To reduce inflammation in a local
Noninfectious inflammation and
pain in a particular region of the body. or, a widespread arthritis with one
or two areas causing most of the problem.
Dosage varies depending on the preparation and purpose. The frequency of injection is more important. Usually injections should be no more than every six weeks. Many physicians set a limit of three injections in a single area.
Steroid injections resemble a very short course of prednisone by mouth and therefore have few side effects. They result in a high concentration of the steroid in the area that is inflamed and can have quite a pronounced effect in reducing this inflammation. If a single area is injected many times, the injection appears to cause damage in that area. This has resulted in serious problems in frequently injected areas, such as the elbows of baseball pitchers. Some studies suggest that as few as ten injections in the same place can cause increased bone destruction; hence, most doctors stop injecting well before this time.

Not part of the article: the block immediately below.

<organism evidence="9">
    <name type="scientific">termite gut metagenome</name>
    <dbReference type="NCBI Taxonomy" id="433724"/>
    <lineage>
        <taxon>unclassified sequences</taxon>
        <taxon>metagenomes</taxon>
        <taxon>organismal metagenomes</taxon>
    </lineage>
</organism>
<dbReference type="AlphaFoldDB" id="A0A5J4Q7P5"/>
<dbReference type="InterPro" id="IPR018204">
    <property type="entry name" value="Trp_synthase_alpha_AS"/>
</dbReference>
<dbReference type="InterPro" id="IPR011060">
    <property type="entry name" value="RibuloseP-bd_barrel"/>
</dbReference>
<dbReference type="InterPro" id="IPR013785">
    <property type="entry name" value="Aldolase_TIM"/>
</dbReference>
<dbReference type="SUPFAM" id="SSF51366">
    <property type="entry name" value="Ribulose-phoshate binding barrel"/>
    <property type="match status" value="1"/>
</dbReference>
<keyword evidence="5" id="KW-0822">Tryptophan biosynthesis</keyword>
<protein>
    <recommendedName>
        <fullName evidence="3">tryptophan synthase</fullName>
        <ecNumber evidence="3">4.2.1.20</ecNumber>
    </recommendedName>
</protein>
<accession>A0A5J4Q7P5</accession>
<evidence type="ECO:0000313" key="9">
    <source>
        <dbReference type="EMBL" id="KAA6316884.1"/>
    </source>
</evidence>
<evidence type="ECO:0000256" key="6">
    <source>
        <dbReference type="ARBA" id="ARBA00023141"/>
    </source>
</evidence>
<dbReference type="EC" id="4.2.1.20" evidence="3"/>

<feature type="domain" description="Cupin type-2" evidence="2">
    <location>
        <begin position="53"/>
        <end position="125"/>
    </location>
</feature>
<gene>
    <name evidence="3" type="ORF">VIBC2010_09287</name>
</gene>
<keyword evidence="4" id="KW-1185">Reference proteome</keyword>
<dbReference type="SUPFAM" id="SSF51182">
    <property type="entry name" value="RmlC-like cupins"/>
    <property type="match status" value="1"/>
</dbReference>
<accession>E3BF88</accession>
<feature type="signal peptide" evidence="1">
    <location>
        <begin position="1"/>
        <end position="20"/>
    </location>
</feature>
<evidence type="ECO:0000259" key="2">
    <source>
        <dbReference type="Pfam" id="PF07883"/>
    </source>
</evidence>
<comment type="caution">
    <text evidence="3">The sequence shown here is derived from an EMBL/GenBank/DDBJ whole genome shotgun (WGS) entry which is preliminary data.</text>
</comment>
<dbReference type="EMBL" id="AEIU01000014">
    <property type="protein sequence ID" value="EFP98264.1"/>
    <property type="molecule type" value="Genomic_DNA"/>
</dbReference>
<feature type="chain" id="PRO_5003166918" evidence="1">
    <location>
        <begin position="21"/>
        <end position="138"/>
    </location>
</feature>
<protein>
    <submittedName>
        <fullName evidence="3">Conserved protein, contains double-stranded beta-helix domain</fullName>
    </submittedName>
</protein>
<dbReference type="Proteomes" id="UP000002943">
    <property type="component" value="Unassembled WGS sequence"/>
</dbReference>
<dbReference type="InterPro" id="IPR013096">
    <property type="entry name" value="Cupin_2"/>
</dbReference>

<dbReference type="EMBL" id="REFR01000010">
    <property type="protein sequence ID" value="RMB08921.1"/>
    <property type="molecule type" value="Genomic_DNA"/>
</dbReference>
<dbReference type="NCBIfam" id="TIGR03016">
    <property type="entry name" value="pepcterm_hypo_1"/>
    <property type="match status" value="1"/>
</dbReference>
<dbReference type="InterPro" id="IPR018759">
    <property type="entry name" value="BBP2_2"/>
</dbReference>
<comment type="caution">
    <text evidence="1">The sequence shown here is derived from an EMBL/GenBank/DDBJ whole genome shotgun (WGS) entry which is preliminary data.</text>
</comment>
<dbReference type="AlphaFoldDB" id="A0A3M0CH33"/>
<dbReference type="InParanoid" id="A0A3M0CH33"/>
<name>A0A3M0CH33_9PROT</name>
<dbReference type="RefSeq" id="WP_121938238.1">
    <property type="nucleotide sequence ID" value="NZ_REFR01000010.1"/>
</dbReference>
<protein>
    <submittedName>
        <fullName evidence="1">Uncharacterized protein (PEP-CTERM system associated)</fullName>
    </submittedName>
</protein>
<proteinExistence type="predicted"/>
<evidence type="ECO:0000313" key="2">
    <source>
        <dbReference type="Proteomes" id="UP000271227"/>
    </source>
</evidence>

If one area of your body is giving you a lot of trouble, an injection frequently makes sense. The response to the first injection will tell you quite accurately how much sense it makes.
If you get excellent relief that lasts for many months, reinjection is indicated if the problem returns. The steroid injections contain a long-acting steroid, but it is in the body for only a few days. If you get relief for only a few days, then injection is not going to be a very useful treatment for you. If you get no relief at all or an increase in pain, this is an obvious sign that other kinds of treatment should be sought. If you can find a "trigger point" on your body where pressure reproduces your major pain, then injection of this trigger point is frequently beneficial. Occasionally, persons with osteoarthritis get benefit from injections, but injections are usually not helpful unless there is inflammation in the area.